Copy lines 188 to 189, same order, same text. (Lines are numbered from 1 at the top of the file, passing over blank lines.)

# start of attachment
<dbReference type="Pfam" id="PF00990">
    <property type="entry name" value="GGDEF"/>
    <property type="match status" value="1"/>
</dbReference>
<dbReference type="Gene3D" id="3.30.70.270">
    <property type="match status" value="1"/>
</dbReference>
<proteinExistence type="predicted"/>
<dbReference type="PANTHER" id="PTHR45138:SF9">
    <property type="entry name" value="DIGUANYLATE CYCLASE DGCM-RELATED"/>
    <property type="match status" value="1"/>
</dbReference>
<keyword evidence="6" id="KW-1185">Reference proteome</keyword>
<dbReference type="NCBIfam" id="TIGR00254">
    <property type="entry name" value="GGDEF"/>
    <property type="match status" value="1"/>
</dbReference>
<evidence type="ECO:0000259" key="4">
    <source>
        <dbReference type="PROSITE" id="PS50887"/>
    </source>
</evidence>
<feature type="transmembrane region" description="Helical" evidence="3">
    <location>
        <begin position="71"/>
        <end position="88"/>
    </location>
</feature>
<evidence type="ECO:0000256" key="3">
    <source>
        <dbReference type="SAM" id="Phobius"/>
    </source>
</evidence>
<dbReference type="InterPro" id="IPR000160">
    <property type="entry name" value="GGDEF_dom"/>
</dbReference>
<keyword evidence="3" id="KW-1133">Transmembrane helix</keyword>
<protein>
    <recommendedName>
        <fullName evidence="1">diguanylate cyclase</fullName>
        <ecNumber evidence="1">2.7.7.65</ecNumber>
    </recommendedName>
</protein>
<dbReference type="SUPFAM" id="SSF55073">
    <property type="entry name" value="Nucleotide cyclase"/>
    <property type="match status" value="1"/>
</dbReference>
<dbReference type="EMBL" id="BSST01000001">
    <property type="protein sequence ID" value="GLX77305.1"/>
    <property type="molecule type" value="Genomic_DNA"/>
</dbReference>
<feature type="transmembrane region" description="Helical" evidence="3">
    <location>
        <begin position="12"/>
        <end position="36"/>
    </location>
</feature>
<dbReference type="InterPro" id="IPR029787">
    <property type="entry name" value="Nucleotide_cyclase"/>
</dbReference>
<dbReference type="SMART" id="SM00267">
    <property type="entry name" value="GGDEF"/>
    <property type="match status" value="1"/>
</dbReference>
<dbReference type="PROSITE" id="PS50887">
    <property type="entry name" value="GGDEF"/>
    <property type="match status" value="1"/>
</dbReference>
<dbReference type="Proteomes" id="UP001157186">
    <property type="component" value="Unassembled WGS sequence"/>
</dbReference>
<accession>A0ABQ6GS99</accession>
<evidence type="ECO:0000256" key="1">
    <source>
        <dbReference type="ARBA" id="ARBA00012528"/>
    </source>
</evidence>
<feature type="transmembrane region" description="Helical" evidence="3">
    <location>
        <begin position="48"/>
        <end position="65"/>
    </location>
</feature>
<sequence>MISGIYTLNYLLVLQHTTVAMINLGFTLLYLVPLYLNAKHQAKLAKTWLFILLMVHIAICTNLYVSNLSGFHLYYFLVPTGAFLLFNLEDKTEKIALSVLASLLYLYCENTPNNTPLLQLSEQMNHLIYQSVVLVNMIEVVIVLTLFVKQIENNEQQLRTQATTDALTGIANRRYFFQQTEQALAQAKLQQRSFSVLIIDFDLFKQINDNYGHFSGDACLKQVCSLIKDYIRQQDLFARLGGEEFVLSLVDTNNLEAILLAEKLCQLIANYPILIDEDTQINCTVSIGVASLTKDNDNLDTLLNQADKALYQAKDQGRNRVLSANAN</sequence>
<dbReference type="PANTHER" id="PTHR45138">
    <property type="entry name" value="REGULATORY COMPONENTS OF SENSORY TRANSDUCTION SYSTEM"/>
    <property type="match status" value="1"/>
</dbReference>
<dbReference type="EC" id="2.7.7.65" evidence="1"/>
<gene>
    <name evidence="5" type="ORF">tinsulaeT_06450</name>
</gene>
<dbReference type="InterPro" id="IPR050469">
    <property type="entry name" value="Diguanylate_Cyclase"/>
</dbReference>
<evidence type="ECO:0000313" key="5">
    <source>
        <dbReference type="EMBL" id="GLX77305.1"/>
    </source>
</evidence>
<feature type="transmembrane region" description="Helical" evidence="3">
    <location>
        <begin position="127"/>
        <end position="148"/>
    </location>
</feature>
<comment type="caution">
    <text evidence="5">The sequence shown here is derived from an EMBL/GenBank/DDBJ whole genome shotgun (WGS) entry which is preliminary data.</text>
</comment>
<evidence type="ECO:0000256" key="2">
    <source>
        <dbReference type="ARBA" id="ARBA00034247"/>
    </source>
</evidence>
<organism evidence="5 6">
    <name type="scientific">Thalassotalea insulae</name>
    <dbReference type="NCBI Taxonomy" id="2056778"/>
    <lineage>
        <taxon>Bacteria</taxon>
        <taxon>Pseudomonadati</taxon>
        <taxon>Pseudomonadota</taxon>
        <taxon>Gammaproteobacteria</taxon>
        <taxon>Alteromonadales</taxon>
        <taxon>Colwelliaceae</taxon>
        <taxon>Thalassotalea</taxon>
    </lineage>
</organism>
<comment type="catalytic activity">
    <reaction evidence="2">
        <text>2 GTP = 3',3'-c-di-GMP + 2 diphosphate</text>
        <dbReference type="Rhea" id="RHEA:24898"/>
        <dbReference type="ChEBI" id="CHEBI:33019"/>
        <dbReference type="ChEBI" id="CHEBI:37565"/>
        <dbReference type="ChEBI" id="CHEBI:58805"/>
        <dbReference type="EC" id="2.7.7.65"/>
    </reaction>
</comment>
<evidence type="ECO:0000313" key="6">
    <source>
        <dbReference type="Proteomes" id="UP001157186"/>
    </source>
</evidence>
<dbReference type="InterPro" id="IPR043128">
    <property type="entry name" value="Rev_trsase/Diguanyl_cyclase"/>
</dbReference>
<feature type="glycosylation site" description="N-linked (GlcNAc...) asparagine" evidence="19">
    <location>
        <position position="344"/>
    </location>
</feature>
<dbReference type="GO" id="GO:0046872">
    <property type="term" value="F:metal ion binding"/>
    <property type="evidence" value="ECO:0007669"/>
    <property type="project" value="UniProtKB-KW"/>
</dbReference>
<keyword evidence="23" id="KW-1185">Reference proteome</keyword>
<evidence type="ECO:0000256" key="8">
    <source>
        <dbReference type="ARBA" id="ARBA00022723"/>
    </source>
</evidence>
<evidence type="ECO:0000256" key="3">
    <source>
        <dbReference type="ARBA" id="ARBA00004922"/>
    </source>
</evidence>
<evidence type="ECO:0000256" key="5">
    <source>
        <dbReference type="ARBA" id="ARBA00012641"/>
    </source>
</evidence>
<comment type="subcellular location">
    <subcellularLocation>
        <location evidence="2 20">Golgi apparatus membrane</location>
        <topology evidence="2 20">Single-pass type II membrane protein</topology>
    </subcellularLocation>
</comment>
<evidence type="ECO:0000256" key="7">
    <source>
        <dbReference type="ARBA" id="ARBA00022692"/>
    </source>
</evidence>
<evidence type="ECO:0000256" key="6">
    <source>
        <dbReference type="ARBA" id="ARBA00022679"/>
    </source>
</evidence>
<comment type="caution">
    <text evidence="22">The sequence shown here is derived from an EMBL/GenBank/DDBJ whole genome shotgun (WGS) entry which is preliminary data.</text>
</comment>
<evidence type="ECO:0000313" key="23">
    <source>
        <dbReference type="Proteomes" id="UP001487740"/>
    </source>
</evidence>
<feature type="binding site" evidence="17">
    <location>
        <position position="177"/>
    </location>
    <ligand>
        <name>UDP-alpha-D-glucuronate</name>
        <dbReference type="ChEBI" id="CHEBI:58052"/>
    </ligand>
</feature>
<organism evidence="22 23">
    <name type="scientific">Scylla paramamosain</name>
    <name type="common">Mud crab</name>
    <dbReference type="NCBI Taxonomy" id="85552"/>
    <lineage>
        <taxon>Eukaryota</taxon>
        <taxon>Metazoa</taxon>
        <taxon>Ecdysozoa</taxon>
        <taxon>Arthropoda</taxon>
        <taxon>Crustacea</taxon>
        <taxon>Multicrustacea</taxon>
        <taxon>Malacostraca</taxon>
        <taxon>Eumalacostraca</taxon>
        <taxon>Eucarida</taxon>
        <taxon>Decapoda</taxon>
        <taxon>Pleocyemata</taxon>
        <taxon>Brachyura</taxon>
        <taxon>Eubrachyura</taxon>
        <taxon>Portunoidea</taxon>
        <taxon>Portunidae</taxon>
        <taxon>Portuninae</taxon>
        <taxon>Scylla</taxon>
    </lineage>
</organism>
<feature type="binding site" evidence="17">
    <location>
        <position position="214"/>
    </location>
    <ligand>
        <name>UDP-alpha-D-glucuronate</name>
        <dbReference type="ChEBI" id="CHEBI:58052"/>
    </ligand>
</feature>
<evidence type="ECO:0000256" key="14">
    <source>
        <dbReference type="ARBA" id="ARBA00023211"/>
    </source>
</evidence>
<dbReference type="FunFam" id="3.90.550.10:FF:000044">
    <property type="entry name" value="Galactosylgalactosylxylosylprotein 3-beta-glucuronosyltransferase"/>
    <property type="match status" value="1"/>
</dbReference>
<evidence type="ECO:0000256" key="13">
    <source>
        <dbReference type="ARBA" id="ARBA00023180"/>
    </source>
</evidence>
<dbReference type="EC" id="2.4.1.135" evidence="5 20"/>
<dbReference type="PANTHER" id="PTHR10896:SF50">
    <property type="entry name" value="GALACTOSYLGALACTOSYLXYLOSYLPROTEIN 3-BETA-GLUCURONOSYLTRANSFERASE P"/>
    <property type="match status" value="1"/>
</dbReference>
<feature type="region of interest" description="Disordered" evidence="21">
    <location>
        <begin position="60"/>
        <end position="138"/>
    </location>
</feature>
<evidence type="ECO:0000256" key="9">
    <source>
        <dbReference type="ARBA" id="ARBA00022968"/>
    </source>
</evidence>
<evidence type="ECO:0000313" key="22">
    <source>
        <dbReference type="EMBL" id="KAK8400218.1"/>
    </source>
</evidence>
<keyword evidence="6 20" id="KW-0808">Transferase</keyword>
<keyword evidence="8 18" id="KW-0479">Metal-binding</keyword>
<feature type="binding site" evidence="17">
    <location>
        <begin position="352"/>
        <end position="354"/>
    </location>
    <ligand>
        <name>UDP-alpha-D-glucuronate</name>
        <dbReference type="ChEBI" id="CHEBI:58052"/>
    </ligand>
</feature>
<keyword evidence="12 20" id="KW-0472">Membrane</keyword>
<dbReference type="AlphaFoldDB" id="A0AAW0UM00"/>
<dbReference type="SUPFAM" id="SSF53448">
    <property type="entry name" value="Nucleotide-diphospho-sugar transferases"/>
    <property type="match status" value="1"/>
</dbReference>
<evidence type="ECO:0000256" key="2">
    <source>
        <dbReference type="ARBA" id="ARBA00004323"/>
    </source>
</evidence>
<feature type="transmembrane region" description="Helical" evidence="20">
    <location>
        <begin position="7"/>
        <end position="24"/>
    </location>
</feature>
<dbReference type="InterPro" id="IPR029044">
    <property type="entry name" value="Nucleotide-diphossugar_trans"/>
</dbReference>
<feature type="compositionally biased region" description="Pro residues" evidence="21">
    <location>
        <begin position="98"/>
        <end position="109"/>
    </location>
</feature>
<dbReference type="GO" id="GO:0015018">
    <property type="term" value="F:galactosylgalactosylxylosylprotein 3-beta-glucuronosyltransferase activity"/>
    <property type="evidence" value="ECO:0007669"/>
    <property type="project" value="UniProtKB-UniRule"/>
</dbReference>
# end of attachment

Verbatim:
<comment type="caution">
    <text evidence="22">The sequence shown here is derived from an EMBL/GenBank/DDBJ whole genome shotgun (WGS) entry which is preliminary data.</text>